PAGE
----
Book Review: David and Goliath

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Courage is not something that you already have that makes you brave when the tough times start. Courage is what you earn when you’ve been through the tough times and you discover they aren’t so tough after all.

David and Goliath: Underdogs, Misfits, and the Art of Battling Giants, by Malcolm Gladwell

Ah, Malcolm Gladwell. It’s been a while. So far, I’ve read three of Gladwell’s books: The Tipping Point, Outliers, and Blink. I quite enjoyed The Tipping Point, which was the first of the three that I read. At the time, I hadn’t had much experience reading non-fiction for pleasure (and still don’t, to be perfectly honest. I think I’ll always prefer novels over non-fiction), and I was entranced by Gladwell’s detailed examples and his prose, which is easy to read and engaging without being too simplistic.

However, as I pursued more of Gladwell’s work, I found that while I enjoyed the writing itself, I couldn’t get on board with many of the concepts in the books. The examples used seemed biased and rather narrow from which to draw overarching conclusions about human behavior. The theses of the books seemed fairly obvious (for example, one of the ideas presented in David and Goliath is that experiencing a great difficulty in childhood, such as dyslexia or the death of  parent, makes us more likely to be successful. Not exactly groundbreaking.), and overly simplistic.

That’s how I expected to feel about David and Goliath, and that’s exactly what happened. As always, I enjoyed Gladwell’s writing and learning about a variety of different stories: the research work of oncologist Emil J. Freireich, who was deemed controversial by his peers, the origin of the three-strikes law in California, and even the titular story of David and Goliath itself, which I can actually say that I wasn’t too familiar with outside of its cliched use in everyday conversation. I don’t have much else to say about this book. I feel that my feelings toward this book are probably well-summarized in my reviews of Outliers and Blink.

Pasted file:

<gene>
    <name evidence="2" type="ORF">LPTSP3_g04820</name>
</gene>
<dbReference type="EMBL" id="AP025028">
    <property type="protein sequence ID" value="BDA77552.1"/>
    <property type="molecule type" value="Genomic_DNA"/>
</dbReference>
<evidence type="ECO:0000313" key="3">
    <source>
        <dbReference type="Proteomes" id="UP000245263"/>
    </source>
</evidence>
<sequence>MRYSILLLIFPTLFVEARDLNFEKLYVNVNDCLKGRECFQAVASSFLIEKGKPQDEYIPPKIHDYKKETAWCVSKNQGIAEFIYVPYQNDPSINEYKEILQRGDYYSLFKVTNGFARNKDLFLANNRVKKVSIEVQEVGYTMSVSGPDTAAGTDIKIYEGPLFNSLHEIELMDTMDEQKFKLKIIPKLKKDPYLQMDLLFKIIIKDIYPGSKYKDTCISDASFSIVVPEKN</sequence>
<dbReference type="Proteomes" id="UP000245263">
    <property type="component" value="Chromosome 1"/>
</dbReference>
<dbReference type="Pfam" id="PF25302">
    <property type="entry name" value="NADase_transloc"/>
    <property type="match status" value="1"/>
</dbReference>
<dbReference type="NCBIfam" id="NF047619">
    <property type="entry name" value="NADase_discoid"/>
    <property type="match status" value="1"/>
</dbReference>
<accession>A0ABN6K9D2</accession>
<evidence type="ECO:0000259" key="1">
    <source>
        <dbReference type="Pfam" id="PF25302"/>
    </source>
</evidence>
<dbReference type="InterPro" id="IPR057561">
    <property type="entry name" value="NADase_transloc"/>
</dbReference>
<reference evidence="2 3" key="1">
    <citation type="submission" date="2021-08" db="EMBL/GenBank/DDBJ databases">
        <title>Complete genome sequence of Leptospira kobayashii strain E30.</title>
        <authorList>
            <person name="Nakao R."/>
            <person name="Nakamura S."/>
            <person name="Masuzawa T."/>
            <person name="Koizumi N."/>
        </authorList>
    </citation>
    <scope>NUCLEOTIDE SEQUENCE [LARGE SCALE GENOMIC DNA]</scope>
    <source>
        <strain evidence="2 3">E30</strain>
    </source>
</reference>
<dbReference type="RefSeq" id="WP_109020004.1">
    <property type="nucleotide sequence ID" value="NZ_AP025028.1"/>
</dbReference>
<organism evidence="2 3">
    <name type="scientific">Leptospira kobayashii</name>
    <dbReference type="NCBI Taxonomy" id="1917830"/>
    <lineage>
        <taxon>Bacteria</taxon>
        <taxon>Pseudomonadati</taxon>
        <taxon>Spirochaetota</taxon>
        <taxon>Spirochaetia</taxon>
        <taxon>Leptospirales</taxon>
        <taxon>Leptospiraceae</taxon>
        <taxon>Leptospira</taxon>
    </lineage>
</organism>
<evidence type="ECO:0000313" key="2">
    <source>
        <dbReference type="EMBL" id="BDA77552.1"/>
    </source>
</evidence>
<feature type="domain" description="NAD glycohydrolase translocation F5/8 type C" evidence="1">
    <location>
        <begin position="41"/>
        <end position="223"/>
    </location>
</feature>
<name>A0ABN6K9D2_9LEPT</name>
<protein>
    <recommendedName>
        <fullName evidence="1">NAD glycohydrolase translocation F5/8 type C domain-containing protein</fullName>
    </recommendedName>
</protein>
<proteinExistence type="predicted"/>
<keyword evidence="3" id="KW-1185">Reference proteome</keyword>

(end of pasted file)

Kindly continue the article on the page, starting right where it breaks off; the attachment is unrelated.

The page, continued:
For me, there was, however, one important takeaway from this book. I find that since I’ve graduated and begun working full-time, I sometimes feel complacent, and too caught up in my own rhythm and routine to consider change. In David and Goliath, Gladwell argues that those who dare to disagree with society’s rules – those who dare to lie, to cheat, and to argue with their colleagues over work they feel passionate about – often end up making new discoveries, creating timeless art, and even saving lives. It’s not a new lesson for me, but one that I needed to be reminded of. If you’re feeling in need of some inspiration, this may be the book for you.

YES OR NO?: I feel lukewarm about this book. In all honesty, if you’re familiar with Gladwell’s previous work, that would probably determine whether or not you enjoy David and Goliath. I ended up reading most of this in a two-hour session, which I think was information overload. I’d recommend taking this on a trip so the individual anecdotes have time to make some impact.

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